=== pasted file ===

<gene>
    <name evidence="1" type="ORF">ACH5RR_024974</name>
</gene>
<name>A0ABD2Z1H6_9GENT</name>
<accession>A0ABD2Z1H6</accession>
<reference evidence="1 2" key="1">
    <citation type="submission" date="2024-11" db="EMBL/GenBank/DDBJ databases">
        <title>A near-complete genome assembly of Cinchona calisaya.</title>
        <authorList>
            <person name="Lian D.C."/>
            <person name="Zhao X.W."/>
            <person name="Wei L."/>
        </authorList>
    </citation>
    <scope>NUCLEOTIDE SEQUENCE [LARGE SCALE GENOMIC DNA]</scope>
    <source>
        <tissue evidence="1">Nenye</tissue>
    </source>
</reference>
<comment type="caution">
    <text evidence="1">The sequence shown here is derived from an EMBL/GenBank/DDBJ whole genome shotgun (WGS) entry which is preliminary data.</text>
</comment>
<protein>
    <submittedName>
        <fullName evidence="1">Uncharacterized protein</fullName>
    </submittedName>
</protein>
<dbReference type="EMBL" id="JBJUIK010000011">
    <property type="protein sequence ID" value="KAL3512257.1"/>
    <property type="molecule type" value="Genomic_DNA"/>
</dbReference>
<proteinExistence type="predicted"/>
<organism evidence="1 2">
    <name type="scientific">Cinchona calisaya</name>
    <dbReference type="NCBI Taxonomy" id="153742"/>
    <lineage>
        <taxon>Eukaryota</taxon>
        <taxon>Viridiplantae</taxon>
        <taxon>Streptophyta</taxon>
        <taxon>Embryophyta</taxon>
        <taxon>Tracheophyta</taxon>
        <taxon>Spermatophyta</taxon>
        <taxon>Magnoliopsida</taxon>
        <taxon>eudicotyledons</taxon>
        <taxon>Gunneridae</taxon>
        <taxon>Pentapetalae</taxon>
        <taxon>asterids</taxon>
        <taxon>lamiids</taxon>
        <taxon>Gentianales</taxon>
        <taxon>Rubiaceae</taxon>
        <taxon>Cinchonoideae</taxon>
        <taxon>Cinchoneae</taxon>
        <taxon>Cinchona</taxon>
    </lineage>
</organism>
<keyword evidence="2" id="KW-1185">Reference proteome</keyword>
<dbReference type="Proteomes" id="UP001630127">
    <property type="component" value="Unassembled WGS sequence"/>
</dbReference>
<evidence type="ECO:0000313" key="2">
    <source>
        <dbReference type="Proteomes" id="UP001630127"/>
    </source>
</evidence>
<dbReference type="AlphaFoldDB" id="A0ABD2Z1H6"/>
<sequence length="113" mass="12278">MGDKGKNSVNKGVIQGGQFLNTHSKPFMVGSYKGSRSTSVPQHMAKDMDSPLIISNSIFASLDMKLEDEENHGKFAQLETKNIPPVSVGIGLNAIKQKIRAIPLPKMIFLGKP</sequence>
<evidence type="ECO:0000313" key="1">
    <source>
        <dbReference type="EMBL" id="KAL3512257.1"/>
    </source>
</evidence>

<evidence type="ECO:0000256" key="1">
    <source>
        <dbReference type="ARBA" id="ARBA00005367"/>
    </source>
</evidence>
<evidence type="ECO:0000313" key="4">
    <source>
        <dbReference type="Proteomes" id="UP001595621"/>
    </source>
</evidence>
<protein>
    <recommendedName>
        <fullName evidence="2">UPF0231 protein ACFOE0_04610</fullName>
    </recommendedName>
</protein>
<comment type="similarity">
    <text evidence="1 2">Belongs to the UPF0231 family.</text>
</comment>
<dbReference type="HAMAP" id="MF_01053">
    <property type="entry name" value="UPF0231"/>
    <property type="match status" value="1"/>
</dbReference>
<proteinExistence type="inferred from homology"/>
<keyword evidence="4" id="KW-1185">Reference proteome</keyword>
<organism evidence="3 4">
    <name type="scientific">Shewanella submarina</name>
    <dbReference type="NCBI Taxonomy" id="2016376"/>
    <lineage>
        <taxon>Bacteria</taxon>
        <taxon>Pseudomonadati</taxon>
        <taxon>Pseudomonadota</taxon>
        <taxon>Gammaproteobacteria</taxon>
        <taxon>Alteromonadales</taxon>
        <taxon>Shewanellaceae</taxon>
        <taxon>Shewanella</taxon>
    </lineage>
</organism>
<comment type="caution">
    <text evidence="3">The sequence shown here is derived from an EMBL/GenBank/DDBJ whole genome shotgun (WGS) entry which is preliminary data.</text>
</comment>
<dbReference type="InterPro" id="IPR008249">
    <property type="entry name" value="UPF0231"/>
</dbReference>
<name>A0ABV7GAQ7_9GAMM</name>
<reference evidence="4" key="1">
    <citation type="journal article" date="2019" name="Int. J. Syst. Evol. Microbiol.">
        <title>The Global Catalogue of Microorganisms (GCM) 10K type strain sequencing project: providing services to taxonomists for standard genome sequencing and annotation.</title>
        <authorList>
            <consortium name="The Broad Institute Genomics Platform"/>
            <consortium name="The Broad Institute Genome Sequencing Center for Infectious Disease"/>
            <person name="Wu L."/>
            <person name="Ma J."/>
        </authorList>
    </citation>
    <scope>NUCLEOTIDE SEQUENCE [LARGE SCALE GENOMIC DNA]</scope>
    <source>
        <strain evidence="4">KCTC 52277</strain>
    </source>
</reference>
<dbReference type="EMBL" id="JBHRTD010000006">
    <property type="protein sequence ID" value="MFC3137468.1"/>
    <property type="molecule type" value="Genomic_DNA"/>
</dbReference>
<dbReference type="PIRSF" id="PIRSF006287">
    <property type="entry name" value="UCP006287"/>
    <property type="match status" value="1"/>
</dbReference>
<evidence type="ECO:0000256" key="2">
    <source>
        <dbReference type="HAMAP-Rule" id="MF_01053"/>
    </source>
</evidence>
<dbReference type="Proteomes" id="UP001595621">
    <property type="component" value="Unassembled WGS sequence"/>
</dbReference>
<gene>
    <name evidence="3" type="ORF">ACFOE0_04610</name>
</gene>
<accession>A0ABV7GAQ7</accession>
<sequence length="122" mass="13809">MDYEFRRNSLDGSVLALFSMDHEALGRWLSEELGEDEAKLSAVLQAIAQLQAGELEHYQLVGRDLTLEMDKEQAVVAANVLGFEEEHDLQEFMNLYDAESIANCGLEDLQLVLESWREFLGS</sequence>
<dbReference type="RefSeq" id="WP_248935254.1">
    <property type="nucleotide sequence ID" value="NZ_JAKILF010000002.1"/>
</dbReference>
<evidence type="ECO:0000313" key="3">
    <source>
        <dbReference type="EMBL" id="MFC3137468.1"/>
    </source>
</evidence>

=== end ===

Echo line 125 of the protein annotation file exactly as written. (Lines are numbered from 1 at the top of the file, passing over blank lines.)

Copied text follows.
    </citation>